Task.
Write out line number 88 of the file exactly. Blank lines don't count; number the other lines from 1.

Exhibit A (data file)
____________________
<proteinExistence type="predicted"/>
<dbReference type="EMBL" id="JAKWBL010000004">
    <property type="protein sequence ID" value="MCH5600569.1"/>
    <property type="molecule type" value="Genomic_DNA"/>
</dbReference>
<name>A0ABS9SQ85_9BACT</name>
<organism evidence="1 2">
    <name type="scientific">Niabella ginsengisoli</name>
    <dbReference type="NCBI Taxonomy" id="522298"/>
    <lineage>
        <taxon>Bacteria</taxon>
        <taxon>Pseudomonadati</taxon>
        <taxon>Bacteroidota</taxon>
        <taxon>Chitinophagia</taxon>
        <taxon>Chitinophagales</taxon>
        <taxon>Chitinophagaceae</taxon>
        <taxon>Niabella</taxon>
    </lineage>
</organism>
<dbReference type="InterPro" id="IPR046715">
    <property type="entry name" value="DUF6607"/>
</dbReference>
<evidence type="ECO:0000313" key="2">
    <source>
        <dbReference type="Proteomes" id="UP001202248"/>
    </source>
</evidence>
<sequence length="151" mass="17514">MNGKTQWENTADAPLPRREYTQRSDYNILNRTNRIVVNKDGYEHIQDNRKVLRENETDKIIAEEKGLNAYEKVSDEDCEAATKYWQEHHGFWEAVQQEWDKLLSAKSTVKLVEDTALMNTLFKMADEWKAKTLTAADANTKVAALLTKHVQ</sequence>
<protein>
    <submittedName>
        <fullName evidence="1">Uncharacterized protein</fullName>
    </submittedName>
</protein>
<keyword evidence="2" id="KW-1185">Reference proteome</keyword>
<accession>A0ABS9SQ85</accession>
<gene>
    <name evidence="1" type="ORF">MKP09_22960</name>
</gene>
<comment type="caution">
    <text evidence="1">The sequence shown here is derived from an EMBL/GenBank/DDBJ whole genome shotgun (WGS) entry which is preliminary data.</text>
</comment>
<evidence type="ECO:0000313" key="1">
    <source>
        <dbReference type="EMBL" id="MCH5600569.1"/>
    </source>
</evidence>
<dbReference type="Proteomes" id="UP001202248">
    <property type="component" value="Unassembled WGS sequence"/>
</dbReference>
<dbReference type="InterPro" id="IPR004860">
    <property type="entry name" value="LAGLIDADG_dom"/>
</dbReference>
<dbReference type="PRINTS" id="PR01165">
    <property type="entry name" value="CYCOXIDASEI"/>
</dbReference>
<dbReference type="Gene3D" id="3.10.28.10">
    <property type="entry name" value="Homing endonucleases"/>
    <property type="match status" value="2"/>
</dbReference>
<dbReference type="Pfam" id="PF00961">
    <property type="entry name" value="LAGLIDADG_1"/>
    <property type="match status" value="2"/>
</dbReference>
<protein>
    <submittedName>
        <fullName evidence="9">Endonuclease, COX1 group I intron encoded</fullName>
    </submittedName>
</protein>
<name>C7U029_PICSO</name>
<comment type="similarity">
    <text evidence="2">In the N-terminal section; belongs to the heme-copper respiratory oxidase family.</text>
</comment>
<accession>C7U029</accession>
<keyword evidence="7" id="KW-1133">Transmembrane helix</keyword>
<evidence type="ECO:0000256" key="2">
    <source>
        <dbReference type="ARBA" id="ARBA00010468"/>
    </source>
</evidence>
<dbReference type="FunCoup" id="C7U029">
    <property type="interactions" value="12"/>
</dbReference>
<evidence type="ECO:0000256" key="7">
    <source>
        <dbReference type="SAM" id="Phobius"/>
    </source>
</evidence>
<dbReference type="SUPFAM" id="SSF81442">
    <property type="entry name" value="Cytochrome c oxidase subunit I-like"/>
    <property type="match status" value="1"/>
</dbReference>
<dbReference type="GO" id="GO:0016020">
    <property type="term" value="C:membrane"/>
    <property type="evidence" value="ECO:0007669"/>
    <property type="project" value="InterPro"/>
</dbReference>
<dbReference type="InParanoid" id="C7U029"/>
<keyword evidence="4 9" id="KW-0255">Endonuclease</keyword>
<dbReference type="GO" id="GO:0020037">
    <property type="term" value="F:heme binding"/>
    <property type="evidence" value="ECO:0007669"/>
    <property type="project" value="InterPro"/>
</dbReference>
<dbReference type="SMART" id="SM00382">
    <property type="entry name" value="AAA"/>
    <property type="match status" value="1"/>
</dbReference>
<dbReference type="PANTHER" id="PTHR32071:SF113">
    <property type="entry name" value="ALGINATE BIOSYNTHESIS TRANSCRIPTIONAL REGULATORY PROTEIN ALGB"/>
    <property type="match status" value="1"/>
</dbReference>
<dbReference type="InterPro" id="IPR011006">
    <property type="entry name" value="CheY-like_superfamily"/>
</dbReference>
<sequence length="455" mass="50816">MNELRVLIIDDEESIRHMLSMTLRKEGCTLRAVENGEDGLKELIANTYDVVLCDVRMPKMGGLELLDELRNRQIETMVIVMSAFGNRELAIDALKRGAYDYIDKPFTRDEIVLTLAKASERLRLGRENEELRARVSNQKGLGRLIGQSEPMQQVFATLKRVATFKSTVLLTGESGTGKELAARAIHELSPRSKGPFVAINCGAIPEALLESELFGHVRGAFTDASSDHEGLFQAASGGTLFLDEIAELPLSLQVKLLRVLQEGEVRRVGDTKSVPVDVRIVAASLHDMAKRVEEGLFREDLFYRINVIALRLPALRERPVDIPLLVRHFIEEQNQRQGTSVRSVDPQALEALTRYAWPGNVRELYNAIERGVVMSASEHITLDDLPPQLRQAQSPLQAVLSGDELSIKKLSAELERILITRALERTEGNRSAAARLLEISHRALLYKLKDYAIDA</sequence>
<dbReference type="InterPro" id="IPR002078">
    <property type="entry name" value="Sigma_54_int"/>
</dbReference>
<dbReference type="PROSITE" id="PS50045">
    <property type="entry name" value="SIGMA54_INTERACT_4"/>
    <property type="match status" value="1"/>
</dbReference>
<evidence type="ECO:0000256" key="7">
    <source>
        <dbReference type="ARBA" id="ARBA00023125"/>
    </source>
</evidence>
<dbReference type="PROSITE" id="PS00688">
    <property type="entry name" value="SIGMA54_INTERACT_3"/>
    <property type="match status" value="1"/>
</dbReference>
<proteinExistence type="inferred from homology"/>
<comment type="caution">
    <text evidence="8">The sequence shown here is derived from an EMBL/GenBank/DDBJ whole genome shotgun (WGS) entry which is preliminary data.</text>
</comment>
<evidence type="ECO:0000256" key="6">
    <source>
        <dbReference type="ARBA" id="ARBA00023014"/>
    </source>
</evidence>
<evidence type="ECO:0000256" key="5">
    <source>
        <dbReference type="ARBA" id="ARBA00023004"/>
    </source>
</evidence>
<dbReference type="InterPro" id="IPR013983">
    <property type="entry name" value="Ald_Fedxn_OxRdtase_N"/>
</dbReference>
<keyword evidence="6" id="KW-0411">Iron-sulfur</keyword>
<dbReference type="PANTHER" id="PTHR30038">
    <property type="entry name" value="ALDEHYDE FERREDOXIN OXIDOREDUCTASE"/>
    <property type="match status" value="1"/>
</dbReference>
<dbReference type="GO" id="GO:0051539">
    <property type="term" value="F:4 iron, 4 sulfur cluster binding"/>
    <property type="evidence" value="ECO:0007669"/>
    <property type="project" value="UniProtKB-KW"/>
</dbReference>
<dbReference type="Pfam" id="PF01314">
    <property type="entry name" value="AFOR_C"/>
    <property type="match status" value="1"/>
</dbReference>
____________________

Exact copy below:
<dbReference type="SUPFAM" id="SSF81442">